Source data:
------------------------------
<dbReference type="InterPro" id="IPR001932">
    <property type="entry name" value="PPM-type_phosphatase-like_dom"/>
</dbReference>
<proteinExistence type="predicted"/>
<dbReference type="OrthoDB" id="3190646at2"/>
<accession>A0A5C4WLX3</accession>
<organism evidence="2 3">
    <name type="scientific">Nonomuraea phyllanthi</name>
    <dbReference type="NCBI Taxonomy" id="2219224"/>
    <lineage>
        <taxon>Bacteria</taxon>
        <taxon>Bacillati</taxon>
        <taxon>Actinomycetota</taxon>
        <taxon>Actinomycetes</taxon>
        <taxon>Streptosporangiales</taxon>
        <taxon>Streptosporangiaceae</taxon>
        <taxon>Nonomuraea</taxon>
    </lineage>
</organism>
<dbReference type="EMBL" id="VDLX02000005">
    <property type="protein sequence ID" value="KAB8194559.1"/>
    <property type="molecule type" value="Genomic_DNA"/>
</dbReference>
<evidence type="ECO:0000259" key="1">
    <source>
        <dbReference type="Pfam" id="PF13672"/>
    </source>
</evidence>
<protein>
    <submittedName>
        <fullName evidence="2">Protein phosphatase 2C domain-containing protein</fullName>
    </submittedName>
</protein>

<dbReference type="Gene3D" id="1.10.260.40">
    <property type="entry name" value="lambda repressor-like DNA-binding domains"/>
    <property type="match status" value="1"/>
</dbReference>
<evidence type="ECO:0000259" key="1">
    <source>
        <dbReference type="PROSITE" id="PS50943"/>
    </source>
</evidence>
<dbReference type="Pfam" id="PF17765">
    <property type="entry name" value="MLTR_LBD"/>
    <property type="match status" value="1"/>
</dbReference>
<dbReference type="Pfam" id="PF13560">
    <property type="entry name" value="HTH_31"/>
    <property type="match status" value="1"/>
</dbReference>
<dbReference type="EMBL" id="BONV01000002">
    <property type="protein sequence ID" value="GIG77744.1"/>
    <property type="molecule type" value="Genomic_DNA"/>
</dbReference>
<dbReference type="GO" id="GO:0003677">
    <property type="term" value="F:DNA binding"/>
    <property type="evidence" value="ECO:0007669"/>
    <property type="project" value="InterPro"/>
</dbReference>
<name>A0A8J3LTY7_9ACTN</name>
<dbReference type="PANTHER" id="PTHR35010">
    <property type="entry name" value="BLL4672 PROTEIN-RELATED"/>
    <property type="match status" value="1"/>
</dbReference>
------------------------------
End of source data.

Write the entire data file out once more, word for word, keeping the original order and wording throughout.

<dbReference type="InterPro" id="IPR001932">
    <property type="entry name" value="PPM-type_phosphatase-like_dom"/>
</dbReference>
<proteinExistence type="predicted"/>
<dbReference type="OrthoDB" id="3190646at2"/>
<accession>A0A5C4WLX3</accession>
<organism evidence="2 3">
    <name type="scientific">Nonomuraea phyllanthi</name>
    <dbReference type="NCBI Taxonomy" id="2219224"/>
    <lineage>
        <taxon>Bacteria</taxon>
        <taxon>Bacillati</taxon>
        <taxon>Actinomycetota</taxon>
        <taxon>Actinomycetes</taxon>
        <taxon>Streptosporangiales</taxon>
        <taxon>Streptosporangiaceae</taxon>
        <taxon>Nonomuraea</taxon>
    </lineage>
</organism>
<dbReference type="EMBL" id="VDLX02000005">
    <property type="protein sequence ID" value="KAB8194559.1"/>
    <property type="molecule type" value="Genomic_DNA"/>
</dbReference>
<evidence type="ECO:0000259" key="1">
    <source>
        <dbReference type="Pfam" id="PF13672"/>
    </source>
</evidence>
<protein>
    <submittedName>
        <fullName evidence="2">Protein phosphatase 2C domain-containing protein</fullName>
    </submittedName>
</protein>

<dbReference type="Gene3D" id="1.10.260.40">
    <property type="entry name" value="lambda repressor-like DNA-binding domains"/>
    <property type="match status" value="1"/>
</dbReference>
<evidence type="ECO:0000259" key="1">
    <source>
        <dbReference type="PROSITE" id="PS50943"/>
    </source>
</evidence>
<dbReference type="Pfam" id="PF17765">
    <property type="entry name" value="MLTR_LBD"/>
    <property type="match status" value="1"/>
</dbReference>
<dbReference type="Pfam" id="PF13560">
    <property type="entry name" value="HTH_31"/>
    <property type="match status" value="1"/>
</dbReference>
<dbReference type="EMBL" id="BONV01000002">
    <property type="protein sequence ID" value="GIG77744.1"/>
    <property type="molecule type" value="Genomic_DNA"/>
</dbReference>
<dbReference type="GO" id="GO:0003677">
    <property type="term" value="F:DNA binding"/>
    <property type="evidence" value="ECO:0007669"/>
    <property type="project" value="InterPro"/>
</dbReference>
<name>A0A8J3LTY7_9ACTN</name>
<dbReference type="PANTHER" id="PTHR35010">
    <property type="entry name" value="BLL4672 PROTEIN-RELATED"/>
    <property type="match status" value="1"/>
</dbReference>